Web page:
Top of Mind: Ken Casey, Extended Version
Dropkick Murphys Frontman, Publican, Philanthropist, Lucky Bastard, 41, Hingham
yourself around till you got back to your job on Monday morning. And we did that for a long time. We’d fly to L.A., and our first show ever outside of New England was in California, because we had bands that we had networked with. We’d fly out there and borrow their gear and do California tours, and so we’d fly them out here. And not only would we do that thing where bands all across the East Coast knew us, but then we’d double down on that and say, “Okay, when we go do those shows, we’ll fly this band out from California, put them in the van with us, and take them on the whole East Coast. And then they owe us all of California.” That’s how we built those great friendships, too. And that’s how we made our solid-core fan base. And like I said, I give it all back to the Rat, because that’s what allowed us to have a place to develop. Not every place was like that, especially on Lansdowne Street; Avalon didn’t want the headache or the trouble. And really, when the Rat closed down, there was nowhere for bands to really develop, and that led to us writing the song “Pipebomb on Lansdowne,” which is completely tongue-in-cheek. We wrote it in an era when you could make that joke, but of course, if you said that now about blowing up a nightclub, people are like, “Holy shit.” Of course, we released that song in 1999, and two years later, unfortunately that would become something that is anything but a joke. But at the time, it was a joke. It was also meant to send a message of dissatisfaction from local bands. And not to take credit by any means, but it did get a lot of coverage in the papers, and people were asking [Avalon owner] Pat Lyons about it, and the next thing you know the doors were open for us to play Avalon. That’s what led to us starting the tradition of the St. Patrick’s Day concerts there. The first year after writing that song, we lit off a pack of firecrackers onstage. That was as crazy as it got. And now when we think of Avalon, we think of how we got to play the last-ever show there before it was torn down. That makes you glad you got to be a little part of the music history of Boston. With the new House of Blues, we have maybe seven shows a year – we’re probably playing more there than anybody. But it feels good to be plugged in with so many different kinds of places, whether it’s the Rat or the larger venues. We’d like to play the Garden, but City Hall doesn’t seem fit to give us the permit. They gave it to Green Day, but not us. Obviously I’m not kissing the right asses. That’s another pet-peeve of mine. They gave it to Green Day, who started the whole goddamn problem with people having this misconception of punk rock because of that thing 15 years ago.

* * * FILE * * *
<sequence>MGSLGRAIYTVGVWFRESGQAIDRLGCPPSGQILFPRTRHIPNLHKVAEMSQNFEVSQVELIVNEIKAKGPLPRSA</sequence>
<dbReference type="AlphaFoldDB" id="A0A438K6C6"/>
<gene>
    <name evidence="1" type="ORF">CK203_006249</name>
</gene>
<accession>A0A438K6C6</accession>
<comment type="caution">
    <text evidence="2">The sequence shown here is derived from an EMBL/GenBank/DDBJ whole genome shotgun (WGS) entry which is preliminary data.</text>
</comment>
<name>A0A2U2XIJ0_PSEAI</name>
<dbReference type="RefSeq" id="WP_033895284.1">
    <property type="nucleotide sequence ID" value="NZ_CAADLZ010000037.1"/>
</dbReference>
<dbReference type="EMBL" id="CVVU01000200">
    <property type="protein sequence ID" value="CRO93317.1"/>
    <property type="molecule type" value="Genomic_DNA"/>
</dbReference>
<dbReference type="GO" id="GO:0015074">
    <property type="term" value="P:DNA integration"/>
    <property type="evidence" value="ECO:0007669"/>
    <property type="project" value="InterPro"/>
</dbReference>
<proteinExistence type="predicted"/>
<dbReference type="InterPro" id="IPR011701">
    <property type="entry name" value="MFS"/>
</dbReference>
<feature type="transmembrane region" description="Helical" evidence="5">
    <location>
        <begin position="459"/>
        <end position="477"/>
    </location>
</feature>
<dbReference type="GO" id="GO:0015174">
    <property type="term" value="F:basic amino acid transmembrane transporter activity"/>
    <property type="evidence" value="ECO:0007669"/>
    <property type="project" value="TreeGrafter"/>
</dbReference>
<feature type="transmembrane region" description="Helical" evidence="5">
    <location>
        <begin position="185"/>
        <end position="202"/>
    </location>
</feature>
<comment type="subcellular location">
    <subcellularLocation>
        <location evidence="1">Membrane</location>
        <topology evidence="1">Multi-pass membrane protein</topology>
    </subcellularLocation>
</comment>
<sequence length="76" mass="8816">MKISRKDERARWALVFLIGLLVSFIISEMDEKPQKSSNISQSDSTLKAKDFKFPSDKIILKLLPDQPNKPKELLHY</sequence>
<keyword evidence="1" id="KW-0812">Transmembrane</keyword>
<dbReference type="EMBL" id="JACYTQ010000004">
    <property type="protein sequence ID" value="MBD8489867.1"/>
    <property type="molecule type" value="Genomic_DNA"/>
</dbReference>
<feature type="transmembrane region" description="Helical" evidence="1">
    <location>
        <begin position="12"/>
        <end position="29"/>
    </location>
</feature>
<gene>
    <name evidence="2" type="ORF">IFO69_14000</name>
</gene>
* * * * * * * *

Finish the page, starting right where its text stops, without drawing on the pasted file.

[NOTE: In 1994, Green Day played a free concert at the Hatch Shell that drew an unexpected 100,000 fans. A riot ensued, causing the band to stop the show midway through the set.]
So for us, it’s the ultimate kick in the pants that we were trying to get the permit to play the Garden all these years, and who but Green Day gets it. And then I heard that after they finally got the general admission permit to play there, they told the kids at the show to jump the barricade onto the floor! And then they got a permit there to play again! So obviously I’m not kissing the right asses. That’s all right, though.